15. 15. Table 3 CORE AND SUPPORTING TECHNOLOGIES FOR COMMUNITIES FOR COLLABORATION AND LEARNINGType of Community Core Technologies Supporting TechnologiesAffinity network • “Community”-focused tools, including • Synchronous Web-conferencing tools synchronous discussion areas and chats for periodic online events • Basic document management • Instant messaging • E-mail • Polls and surveysLearning community • Synchronous Web-conferencing tools • Document collaboration • Streaming audio and video • Chats • Basic document management • Instant messaging • Asynchronous discussion • E-mailCommunity of • Asynchronous discussion areas • Synchronous Web-conferencing toolspractice for periodic online events • Expert search • Document collaboration • Document management • Instant messaging • Knowledge management • E-mailProject team • Project-management tools • Calendaring • Work-flow tools • Instant messaging • Document versioning and management • Synchronous Web-conferencing tools • E-mailSource: Creating Communities for Collaboration and Learning, Soren Kaplan and Peter Bartlett The Future Clearly, better understanding of the social aspects of work and learning processes is of great value in learning initiatives. Moreover, the ability to enable and support such processes—whether they occur inside or outside corporate facilities (for example, in home offices or in the field by mobile workers)—can influence the nature of work or learning as well as people’s effectiveness. User- friendly technologies that allow people to identify and establish new social connections and networks are therefore likely to be popular and will find growing use in corporate environments once the positive impacts of such technologies become clear. The availability of credible case studies of the business benefits of these technologies will help accelerate adoption. © 2004 by SRI Consulting Business Intelligence, LoD Bulletin 15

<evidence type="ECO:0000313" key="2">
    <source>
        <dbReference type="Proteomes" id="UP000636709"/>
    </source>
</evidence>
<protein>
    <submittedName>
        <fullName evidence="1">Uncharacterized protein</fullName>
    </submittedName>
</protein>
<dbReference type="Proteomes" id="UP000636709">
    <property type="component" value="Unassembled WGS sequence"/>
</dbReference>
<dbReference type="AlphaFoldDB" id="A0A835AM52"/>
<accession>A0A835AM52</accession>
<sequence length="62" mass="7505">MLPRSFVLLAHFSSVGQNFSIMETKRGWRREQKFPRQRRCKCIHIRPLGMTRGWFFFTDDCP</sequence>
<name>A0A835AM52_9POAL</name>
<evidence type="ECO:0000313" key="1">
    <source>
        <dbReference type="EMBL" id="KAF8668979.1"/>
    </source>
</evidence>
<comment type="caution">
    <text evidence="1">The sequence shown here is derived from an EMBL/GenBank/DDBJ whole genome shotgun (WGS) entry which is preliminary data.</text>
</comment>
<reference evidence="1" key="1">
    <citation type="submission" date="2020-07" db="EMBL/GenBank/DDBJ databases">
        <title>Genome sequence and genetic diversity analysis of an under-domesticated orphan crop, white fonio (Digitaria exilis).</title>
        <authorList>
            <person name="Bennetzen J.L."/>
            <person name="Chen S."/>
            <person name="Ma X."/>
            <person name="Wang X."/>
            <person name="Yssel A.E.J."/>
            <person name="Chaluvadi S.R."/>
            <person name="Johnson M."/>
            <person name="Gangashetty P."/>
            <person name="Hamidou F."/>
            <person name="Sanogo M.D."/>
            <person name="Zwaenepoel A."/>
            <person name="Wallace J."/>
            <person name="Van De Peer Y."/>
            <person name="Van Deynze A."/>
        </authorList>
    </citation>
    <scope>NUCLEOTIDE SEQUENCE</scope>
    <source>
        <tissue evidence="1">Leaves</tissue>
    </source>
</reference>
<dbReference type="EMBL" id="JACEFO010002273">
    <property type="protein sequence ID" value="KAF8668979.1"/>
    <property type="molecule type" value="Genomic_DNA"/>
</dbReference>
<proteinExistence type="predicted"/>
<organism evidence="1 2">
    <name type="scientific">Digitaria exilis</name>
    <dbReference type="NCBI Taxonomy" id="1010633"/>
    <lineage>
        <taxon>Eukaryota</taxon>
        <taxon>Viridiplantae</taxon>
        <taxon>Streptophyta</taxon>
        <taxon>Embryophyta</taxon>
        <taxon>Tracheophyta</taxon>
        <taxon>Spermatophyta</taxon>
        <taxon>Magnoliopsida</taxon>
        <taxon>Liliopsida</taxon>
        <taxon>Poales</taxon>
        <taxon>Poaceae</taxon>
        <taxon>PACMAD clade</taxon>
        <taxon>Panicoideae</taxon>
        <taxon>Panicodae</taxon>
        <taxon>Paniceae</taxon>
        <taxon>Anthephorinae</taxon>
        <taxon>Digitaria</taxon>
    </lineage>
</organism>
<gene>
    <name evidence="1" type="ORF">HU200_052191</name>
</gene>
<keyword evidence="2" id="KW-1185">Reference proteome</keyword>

16. 16. Studies have analyzed the relationships between social relationships and networks (starting with the pathbreaking work of Stanley Milgram at Harvard University in 1967 on the small-world phenomenon and the six-degrees-of-separation experiment), the trust such networks and communities generate, and the impact on learning and knowledge transfer as well as innovation. In turn, research programs by companies like Microsoft and IBM show that these companies recognize the importance of such relationships and the payoffs of using technologies that improve and accelerate social networking. Indeed, Microsoft is pursuing a number of interesting projects in an area the company calls social computing (see Table 4). Table 4 SELECTED MICROSOFT SOCIAL COMPUTING GROUP R&D PROJECTSProject DescriptionWallop Allows users to share photos, blog, and interact with friends Explores how people share media and build conversations within social networksSapphire Aims to have automatic, dynamic grouping of documents by association, replacing folders as the primary means of organizingConversation Seeks to group e-mail conversations via text indexing using hierarchical clusteringClusters methodsPersonal map Models contacts, communications groups, and social networks Aims to help users organize their e-mail contacts in a meaningful way, according to their e-mail behaviorMSR Connections Provides an online social map to show users the informal, dynamic groups and projects in MSR and allow them to navigate for information using the connections between people and groupsMS connect and Uses active directory information to show both formal relationships and informal,Point to Point dynamic relationships between people Recognizes that any knowledge and resource transfer across groups in an organization depends on social awareness of who is doing what, which is a challenge to document because of the dynamic, informal nature of many groups and projectsPhotoStory Aims to preserve emotional content in storytelling with photos and videoNearMe Relies on the buddy-list service for global system for mobile communications phones and notifies users when their buddies are nearby using cell-location informationBridge Studies the effect of location and awareness of groups on learningTrust online Uses social-dilemma testing to study how different modes of communication and different aspects of user interfaces affect trust and cooperationOnline-community Studies what makes people actively participate in online communities, what makes aanalysis compelling group, what types of online communities are popular, and other questionsSource: Microsoft; SRIC-BI © 2004 by SRI Consulting Business Intelligence, LoD Bulletin 16